Kearsarge Unitarian Universalist
GOD BEYOND GOD
Sermon given by Rev. Dick Dutton on 1/24/2010
at Kearsarge Unitarian Universalist Fellowship
This is the story as it was told to me. The Cardinals of the Catholic Church had gathered in Rome at St. Peter’s with unparalled excitement and anticipation. This was the day when the mystery would be revealed…this was the day that Brother Anselm would speak to the Church.
Two weeks earlier the Pope had convened the College of Cardinals, and Brother Anselm had been commissioned by the Pope to leave Rome for 2 weeks and miraculously enter the very presence of God himself; then he would return and share with the Church, so the Church could share with the world, the ultimate mystery…what is God really like?
Can you imagine the thrill of that moment – absolute silence – enrapt attention? Brother Anselm steps forward, kisses the Pope’s ring, and then addresses the multitude…
She was Black!
The shock value was far greater when I told the story in 1960 in the midst of the Civil Rights struggle and emerging Feminism…but most of us would say…”We have no clearer concept of God today than we did 50 years ago.”
But the story is merely a springboard for this morning. I need your help. For a couple minutes I want you to share with the rest of us…in a word, or a phrase, or a brief statement…your idea of God or spirit, or mystery, or truth…and then we’ll vote…just kidding. From your experience as Unitarians, as Theists, as Atheists…what is God really like…who is God…what is God…how do you see God?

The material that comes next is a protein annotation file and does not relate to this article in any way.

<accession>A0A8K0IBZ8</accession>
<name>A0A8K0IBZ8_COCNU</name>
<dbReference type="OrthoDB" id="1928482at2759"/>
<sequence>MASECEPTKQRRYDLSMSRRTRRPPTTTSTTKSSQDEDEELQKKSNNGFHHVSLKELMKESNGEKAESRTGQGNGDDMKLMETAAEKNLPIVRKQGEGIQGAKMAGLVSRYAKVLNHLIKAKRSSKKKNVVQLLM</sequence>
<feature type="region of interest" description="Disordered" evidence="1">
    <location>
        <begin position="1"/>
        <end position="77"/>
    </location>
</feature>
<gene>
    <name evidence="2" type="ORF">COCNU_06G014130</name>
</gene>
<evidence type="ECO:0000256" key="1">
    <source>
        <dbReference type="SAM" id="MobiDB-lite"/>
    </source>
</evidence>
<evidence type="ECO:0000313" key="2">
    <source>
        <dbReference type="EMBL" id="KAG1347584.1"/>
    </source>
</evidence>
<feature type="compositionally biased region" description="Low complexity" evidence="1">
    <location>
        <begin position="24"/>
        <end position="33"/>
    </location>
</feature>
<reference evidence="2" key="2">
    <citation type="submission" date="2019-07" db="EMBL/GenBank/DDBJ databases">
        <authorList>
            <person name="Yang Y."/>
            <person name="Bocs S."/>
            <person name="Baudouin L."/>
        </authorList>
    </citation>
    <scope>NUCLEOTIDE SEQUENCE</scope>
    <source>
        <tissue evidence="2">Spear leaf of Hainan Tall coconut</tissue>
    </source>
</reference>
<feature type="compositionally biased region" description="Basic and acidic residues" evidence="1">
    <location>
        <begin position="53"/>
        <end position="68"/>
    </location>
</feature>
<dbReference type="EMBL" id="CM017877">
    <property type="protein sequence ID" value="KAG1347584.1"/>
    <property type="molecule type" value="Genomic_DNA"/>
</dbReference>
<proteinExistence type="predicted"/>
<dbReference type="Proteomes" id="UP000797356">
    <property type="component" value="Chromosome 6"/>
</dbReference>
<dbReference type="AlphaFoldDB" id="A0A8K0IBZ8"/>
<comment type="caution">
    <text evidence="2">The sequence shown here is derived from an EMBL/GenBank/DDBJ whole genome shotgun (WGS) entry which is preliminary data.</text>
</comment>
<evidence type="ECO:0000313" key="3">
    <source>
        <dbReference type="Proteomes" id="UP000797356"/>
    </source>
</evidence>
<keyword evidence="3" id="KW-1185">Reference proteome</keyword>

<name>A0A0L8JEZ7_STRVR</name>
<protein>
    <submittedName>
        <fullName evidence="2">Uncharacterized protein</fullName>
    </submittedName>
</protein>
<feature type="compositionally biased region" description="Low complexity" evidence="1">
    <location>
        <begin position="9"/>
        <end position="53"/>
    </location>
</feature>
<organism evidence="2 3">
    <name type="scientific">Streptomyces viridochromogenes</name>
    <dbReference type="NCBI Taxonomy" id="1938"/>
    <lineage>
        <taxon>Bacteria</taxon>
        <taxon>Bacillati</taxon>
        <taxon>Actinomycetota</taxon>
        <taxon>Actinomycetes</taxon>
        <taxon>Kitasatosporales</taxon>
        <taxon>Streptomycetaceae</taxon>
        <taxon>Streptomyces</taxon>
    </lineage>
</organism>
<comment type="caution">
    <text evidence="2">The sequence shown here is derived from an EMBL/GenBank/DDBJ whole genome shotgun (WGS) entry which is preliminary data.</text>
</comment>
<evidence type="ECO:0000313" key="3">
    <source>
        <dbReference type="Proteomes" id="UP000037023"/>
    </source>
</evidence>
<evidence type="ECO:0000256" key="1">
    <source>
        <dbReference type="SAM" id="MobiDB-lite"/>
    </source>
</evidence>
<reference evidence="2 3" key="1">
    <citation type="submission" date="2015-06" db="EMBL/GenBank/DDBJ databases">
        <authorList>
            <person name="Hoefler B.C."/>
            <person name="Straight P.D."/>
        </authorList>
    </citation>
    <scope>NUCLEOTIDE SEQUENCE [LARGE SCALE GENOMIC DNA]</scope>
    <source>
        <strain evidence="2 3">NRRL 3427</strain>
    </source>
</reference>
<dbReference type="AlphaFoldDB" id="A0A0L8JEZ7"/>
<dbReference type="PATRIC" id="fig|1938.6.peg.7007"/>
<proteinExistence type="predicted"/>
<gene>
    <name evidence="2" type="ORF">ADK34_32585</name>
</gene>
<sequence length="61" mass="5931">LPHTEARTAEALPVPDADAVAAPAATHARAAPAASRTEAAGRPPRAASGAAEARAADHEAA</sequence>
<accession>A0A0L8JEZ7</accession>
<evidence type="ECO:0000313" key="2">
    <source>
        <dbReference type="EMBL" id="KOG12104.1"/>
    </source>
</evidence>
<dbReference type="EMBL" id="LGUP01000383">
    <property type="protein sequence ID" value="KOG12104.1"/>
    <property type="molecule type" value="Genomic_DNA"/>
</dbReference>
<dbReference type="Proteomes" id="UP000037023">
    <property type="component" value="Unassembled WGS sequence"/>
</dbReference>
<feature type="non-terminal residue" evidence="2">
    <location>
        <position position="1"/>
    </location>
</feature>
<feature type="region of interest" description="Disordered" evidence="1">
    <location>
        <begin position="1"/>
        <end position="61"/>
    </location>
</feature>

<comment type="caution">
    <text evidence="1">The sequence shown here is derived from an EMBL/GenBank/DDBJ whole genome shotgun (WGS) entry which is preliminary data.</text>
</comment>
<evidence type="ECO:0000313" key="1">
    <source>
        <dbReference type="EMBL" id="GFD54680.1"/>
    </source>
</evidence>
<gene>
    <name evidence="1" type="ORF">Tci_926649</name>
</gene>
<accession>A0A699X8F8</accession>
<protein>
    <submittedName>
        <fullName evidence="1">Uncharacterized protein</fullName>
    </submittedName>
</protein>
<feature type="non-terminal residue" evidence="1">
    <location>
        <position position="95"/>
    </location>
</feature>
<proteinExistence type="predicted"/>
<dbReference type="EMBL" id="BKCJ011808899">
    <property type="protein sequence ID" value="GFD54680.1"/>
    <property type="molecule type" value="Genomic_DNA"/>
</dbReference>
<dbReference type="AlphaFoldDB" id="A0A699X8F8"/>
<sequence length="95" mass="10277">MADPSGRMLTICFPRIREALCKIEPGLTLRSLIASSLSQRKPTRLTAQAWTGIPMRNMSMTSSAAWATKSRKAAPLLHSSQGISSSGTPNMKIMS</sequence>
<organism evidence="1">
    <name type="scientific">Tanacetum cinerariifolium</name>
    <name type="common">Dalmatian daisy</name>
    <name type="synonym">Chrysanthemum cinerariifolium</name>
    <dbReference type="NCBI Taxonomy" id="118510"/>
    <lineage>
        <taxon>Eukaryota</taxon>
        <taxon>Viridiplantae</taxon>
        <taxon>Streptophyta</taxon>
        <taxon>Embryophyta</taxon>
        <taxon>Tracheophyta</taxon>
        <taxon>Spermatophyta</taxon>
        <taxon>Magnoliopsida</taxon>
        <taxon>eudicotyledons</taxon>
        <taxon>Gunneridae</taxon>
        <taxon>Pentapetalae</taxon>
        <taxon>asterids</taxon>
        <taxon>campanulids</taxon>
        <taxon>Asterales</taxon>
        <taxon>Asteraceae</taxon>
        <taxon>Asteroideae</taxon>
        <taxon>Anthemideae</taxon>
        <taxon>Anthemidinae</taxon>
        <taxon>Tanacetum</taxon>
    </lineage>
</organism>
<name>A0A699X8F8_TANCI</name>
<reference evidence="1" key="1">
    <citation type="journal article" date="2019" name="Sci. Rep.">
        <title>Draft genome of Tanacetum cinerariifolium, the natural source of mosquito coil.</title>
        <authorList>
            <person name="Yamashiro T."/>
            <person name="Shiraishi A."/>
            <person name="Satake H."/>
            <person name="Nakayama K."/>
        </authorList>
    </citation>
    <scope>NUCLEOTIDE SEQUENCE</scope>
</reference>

Give me a word, an idea…
Now I want to share with you a concept about God that has for me been incredibly freeing and unifying and empowering…and best of all it does away with all this ugliness…
There is a concept of God to which some of us are willing to pledge allegiance…it’s been quietly around for 100’s of years…it’s what Karen Armstrong calls
“God beyond God”
Each of us has our own idea of God. Religion and philosophers and mythologies have their name for God…
From Greek and Roman mythology, we talk about Zeus & Apollo & Diana & Jupiter…
From Hinduism and Sikhism we talk about Bhagwan and Krishna and Waheguru…
From China Shangdi and from Egypt RA and from Native American to Great Spirit…
And today we worship primarily in synagogues, churches, and mosques…and call out to Yahweh, the Christian’s God, and Allah.
As the folk artist, Holly Near sang in one of her peace ballads…”I don’t care what you call the God you worship…I only care what you do in His name.”
But people do care about the name we choose for our God…we care about whether our God is the one true God…we care about converting others to follow our God…we care about wars that are fought because God has chosen us as his favored people…we care about the true God to whom we have committed our lives…we care about our God who has called us, and commissioned us, and blessed us. We do care about the name we choose for our God! But supposed as some said…
It don’t matter.
It don’t matter…because the God we name is not God at all…but only a partial reflection of the true God. Most of the people of the world are arguing and fighting over the reflection and only a partial reflection at that.
Look in a mirror and you only see a limited reflection…even a full light mirror sees only the front…and so we argue…
My God is a god of teeth…
My God is a god of eyes or ears or hands…
We might say my God, the God I worship, my claim for the Christian God…is only a partial reflection of the true God…the God beyond God! It’s silly…it doesn’t make sense arguing over reflections or perspectives or “the angle” we have as this lesser God, while we’re missing the true God…or Spirit…or mystery…as God beyond God.
The writers of the Bible save the larger picture…in Deuteronomy Moses said, “For the Lord our God is God of gods and Lord of lords, the great, the mighty, the awesome!”